A long time ago in a land far, far away, Web searchers linked to content that they liked and found useful. It was a utopia of sorts, one where users tried to pass on the most relevant content for a query. And then, the great Google discovered what was going on. It observed user’s linking patterns and used these mythical blue words (aka links) as a signal that the linked to-page was relevant for the terms used to describe it. And this worked for about 30 seconds a little bit. And then it went to hell. Pretty soon marketers, social media experts and SEO gurus began using links in other, sometimes seedier ways. To help you recognize these new creatures, I thought I’d break down some of the link types most commonly used in social media and on blogs.
You may already be familiar with some of them. Because, well, we’ve all used them. :) I’m sure you’ll let me know if I missed any.
The “Pay No Attention To My Anchor Text” Link
As bloggers and marketers, sometimes we’re forced to shamelessly link to our highest-converting commercial pages with near keyword-stuffed anchor text. It’s the branding post that just so happens to link to your SEO consulting Services page (what?) or the [cherry kitchen cabinets wholesale Austin, TX] anchor text that smacks people in the face. In moderation, audiences are fine to turn a blind eye to these things. However, use them too often and they’re likely to start sending you envelopes stuffed with $5 bills to help you through whatever financial crisis you’re obviously in the middle of.
The “I’m The Expert On Everything” Link
You spend two hours crafting a meaty blog post on your favorite marketing tactic, one that you’ve written about quite a bit over the past few years. The post contains 25 links pointing readers to additional information. Oddly, every one of those links goes back to content located on your own site. It’s obvious you’re the Queen of your own jungle because, in your eyes, you’re the only one even in the jungle. I mean, who needs third-party resources or other experts anyway? You’ve got this.
The “I Think I’m Hilarious” Link
Here the link has nothing to do with the actual post, offers no real insight and doesn’t do anything to advance the conversation. It’s simply there to get a laugh. It looks like this. Or this. And sometimes that. Under the best circumstances, these links make readers giggle and insert needed comic relief into your post. Other times they dumb down your content and make people want to punch you in the face. Actually, it’s mostly the latter.
The “Please Notice Me” Link
You wake up feeling a bit low on yourself and decide that a retweet from someone important, someone like Robert Scoble, is what you need to make things better. So you craft a post that links out to every Internet Famous person with a Twitter account in the hope that someone will throw you a bone and say your name in public. Of course, that bone never comes, but that doesn’t stop you from linking to Chris Brogan, Guy Kawasaki, Jason Calacanis, Dave Winer and even pretty Ashton Kutcher from the same post.
The “Look! I HAZ FRIENDS!” Link
On the Web it’s easy to see who hangs in the same clique. In high school cliques were identified by unofficial wardrobe uniforms. On the Web, they’re identified by incestuous linking. It doesn’t take much to spot the bromances and love fests that occur when the same five people link to the same five people every week. I mean, how many times can we link to Michael Gray before you tell me to make new friends? I guess we’ll find out.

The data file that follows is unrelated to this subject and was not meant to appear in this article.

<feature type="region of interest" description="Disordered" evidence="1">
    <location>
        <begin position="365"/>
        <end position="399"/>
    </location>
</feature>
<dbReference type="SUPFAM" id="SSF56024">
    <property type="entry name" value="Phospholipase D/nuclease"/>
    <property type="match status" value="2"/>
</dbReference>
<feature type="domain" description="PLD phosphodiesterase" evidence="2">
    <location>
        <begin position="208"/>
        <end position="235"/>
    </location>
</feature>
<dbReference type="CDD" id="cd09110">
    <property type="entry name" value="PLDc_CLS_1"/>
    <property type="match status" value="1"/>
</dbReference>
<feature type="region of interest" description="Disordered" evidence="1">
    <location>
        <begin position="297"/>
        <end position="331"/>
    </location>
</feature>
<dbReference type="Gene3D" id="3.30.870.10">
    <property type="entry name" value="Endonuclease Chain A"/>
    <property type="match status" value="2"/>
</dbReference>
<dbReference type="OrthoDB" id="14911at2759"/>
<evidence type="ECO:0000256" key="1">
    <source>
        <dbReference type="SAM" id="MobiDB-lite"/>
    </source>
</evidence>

The “I Want To Date Him/Her” Link
Speaking of high school…back then you pushed the girls you liked. On the Web, you link to them. You link to them with the hope that at some point they’ll notice you and talk to you in person (read: Twitter. No one talks in person anymore). It is with this hope that you spend your day linking to and tweeting at Pete Cashmore, Sarah Austin, Chris Pearson, iJustine, Julia Roy and even Justin Bieber when you’re really desperate. You hold out hope t hat if you could just engage in them in a single conversation they’ll see that you’re meant to be. And then there will be #z0mgbabies!
The “I Wrote This Post Solely To Use This Link” Link
Okay, these are actually some of my favorite posts. This post type happen as a result of too much time spent cruising YouTube, Reddit or other clever social media sites. The deal is here is that you stumble across so awesome that you then create an entire post around the link drop. Sometimes the post has a point, sometimes it doesn’t and it’s clear you just wanted to mention your link. Either way, it doesn’t matter. You wrote that post so you could drop that link and you’re going to do it. These posts are like unicorns because they hark back to the days when links really were about sharing content you were excited about.
The “I Feel Dirty But I May Need Some Votes Next Week” Link
You’re not overly excited (or even comfortable) sharing the link but you do it anyway to ensure certain people will pass on your content next week. It kind of gives you hives and your audience now feels like they need a shower, but its business and social media. You’ve gotta do what you’ve gotta do. It’s peer pressure without the funky beer aftertaste. It’s also why content standards are as low as they are.
The “Matt Cutts Is My Homeboy” Link
By linking to Matt Cutts you show Google (and the world) that you are an honest marketer who would never buy a link, manipulate a result or do anything else Google would disapprove of. To really drive this point home, you also post a photo of yourself and Matt mugging it up for the camera during a recent conference. This proves that Matt is obviously your best friend.
Okay, this is a safe place. What other types of links have you created on the Web? Or if not you, then your “friends”? We won’t tell.
About the Author
Lisa Barone co-founded Outspoken Media in 2009 and served as Chief Branding Officer until April 2012.